have submitted their work
to the annual cemetery art
show that raises funds for
preservation.”
Heritage
Lessons
Bringing you the People and Places of Heritage Education — Louisiana
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Y
ou may be interested in taking
a class to a local cemetery for a
lesson that covers history, sci-
ence, English, art, or a service project.
Here are some safety, cultural, and
care tips to ensure a great cemetery
visit for your class.
Safety
Visit a cemetery beforehand in order
to plan your lesson and identify poten-
tial safety hazards.
• Be careful of uneven or sunken
terrain.
• Watch for sharp or protruding
objects such as tree trunks or fence
posts.
• Remember that snakes, ants, and
mosquitoes may be present.
• Stay clear of poison oak or ivy.
• Do not sit on or lean against mon-
uments; they are heavy and may not
be safe.
• Consider the need for sunscreen,
bug spray, or rain gear.
• Mark boundaries with rope or
caution tape so students know
where they should and should not
go.
Culture
Encourage respect for traditions, cul-
tural diferences, and services.
• Be respectful of other visitors,
especially if a service is in progress.
• Be careful distinguishing between
trash and mementos when cleaning
up. It is common for people to leave
cans, bottles, toys, or other things
not so easily understood as memen-
tos.
• In the Jewish tradition rocks or
pebbles are left at gravesites as a
sign of respect.
• In some traditions plants or feld
stones are prominent grave markers.
The plant could be the only indica-
tion that the area is a gravesite.
Cemetery Care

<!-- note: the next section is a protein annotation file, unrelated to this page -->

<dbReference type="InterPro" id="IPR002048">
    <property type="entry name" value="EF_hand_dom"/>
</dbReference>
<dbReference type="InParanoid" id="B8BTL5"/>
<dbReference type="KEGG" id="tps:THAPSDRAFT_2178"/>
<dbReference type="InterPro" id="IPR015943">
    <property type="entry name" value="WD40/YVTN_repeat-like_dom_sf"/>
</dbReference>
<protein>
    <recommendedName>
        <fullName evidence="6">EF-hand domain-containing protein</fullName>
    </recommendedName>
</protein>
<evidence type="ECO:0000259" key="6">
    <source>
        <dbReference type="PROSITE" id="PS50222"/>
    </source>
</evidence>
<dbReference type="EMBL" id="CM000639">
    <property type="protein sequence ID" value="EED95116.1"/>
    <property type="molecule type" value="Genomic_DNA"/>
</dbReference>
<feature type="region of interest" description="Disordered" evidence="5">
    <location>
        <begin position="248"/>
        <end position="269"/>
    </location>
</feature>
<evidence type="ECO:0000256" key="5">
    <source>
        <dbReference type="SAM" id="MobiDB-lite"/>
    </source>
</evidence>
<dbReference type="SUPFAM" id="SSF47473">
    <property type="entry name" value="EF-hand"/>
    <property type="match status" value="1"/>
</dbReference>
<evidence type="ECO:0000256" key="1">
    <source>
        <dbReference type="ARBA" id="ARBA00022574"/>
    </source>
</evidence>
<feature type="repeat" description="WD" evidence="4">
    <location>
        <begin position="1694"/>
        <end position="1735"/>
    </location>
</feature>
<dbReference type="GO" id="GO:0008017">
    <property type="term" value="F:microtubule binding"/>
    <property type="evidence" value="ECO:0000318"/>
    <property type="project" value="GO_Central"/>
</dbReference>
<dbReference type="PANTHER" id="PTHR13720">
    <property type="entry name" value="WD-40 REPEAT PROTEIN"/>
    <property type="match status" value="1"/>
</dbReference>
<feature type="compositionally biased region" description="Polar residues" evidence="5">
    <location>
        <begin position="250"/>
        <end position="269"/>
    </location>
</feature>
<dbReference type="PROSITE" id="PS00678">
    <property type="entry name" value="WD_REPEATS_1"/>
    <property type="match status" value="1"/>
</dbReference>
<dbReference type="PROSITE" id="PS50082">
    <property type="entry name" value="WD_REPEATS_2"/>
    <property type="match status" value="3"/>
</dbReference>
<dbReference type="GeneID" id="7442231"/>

When interest in cemeteries lead to
service projects, keep certain consid-
erations in mind.
• While it is important not to re-
move vegetation that is intended to
be a marker or part of a gravesite, it
is also important that the growth of
plants and trees be monitored and
controlled so monuments are not
afected.
• Weed eaters and lawnmowers can
damage and chip stones. Remove
weeds by hand or with scissors. Do
not use chemicals which can be
harmful to the stone.
• Contact a professional when
cleaning or repairing a stone. Many
do-it-yourself attempts at stone
repair and cleaning, such as bleach,
wire brushes, cement, and plaster,
can actually speed along the process
of deterioration.
Heritage Education does not promote
doing gravestone rubbings. Leaning
on the stones and applying pressure
for a rubbing can cause breaks and
promotes cracks. The paper and other
materials used can also leave behind
residues that are harmful to the stone.
Instead, try one of the following:
• Take a digital picture that can be
enhanced on a computer.
• Use a fashlight, mirror, or even
aluminum foil to direct natural light
onto a stone to better read it.
• Spray gently with water to wash
away dirt.
Keeping all of these safety, cultural,
and care issues in mind and communi-
cating them to your students will make
for a wonderful and exciting trip to a
local cemetery for your class!

Cemeteries can contain markers that have loose and potentially dangerous components. For your
safety and for the good of the markers, don’t touch.
Weblinks
About Cemeteries
Use Safety When Visiting a Cemetery
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By Jessica Humphries
Heritage Education Intern
Save Our Cemeteries:
www.saveourcemeteries.org
Assoc. for Gravestone Studies:
www.gravestonestudies.org
City of the Silent:
www.alsirat.com/silence/index.html
Rootsweb:
www.rootsweb.com